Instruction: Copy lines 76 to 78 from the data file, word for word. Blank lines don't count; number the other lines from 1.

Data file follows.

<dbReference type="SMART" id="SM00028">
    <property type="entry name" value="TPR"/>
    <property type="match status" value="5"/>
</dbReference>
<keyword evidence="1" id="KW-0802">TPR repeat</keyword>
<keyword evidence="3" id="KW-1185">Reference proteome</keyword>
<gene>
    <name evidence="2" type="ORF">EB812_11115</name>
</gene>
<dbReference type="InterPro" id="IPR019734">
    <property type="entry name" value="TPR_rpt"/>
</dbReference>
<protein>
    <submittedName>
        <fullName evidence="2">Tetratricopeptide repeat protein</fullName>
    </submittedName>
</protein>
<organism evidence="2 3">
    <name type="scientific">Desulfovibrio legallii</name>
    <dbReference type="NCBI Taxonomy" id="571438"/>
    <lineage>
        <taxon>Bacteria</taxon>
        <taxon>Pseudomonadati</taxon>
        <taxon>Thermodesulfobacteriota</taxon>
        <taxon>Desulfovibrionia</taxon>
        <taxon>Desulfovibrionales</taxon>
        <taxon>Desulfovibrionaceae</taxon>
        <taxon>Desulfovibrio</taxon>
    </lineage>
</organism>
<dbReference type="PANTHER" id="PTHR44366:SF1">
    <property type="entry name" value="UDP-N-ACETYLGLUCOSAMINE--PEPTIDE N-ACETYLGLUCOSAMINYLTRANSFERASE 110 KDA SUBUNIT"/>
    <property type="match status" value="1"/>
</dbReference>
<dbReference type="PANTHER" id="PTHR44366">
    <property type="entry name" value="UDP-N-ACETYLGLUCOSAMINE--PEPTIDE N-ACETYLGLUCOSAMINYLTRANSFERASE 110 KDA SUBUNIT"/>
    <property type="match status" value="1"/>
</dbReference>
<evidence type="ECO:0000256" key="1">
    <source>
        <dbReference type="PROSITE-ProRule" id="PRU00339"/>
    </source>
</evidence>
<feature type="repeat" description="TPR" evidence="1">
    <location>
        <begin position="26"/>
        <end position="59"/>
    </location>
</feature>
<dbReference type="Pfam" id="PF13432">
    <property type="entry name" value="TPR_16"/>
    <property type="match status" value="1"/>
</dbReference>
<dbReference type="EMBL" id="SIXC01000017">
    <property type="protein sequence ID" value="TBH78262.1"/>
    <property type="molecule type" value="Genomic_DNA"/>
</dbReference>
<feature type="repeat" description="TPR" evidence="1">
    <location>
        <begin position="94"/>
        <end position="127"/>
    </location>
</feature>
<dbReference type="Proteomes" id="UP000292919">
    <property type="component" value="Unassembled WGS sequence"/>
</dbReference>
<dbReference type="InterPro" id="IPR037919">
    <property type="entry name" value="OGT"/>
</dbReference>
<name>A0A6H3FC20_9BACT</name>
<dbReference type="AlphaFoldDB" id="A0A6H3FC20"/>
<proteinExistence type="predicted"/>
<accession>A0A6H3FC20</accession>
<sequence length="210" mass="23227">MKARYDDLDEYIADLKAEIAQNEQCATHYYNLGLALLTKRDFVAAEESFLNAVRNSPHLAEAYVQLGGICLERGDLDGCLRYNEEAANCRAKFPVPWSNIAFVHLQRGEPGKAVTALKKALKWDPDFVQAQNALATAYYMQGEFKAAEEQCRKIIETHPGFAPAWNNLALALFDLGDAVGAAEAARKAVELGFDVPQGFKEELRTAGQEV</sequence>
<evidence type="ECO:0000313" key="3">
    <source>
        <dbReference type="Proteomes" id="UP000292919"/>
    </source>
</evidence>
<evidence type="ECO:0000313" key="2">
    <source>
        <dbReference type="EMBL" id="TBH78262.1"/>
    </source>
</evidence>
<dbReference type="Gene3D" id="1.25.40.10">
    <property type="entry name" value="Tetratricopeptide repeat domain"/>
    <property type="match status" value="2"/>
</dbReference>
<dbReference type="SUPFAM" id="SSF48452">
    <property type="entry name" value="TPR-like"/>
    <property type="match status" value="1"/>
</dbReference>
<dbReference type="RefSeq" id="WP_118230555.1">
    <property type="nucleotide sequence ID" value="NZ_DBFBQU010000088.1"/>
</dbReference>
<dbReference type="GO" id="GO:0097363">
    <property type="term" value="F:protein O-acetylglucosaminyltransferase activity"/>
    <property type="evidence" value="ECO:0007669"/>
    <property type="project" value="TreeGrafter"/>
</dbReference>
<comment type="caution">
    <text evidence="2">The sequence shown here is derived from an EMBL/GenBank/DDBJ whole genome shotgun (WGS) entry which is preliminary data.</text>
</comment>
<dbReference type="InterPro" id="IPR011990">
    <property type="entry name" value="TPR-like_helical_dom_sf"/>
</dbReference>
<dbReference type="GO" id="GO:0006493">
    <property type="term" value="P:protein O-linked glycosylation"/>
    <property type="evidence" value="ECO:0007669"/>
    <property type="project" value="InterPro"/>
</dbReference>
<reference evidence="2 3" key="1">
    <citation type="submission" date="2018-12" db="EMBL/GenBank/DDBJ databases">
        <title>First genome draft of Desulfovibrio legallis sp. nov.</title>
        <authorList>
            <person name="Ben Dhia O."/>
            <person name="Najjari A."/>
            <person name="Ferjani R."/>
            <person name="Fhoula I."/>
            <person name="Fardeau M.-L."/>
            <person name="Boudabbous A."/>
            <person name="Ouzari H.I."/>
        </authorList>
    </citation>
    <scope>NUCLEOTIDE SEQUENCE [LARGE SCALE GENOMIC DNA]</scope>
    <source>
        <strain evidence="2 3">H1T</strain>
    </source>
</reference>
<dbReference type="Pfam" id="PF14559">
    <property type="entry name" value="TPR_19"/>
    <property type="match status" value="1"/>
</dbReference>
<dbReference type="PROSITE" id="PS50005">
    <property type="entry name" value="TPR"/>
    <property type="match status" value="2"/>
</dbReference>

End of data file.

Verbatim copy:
    <source>
        <dbReference type="Proteomes" id="UP000292919"/>
    </source>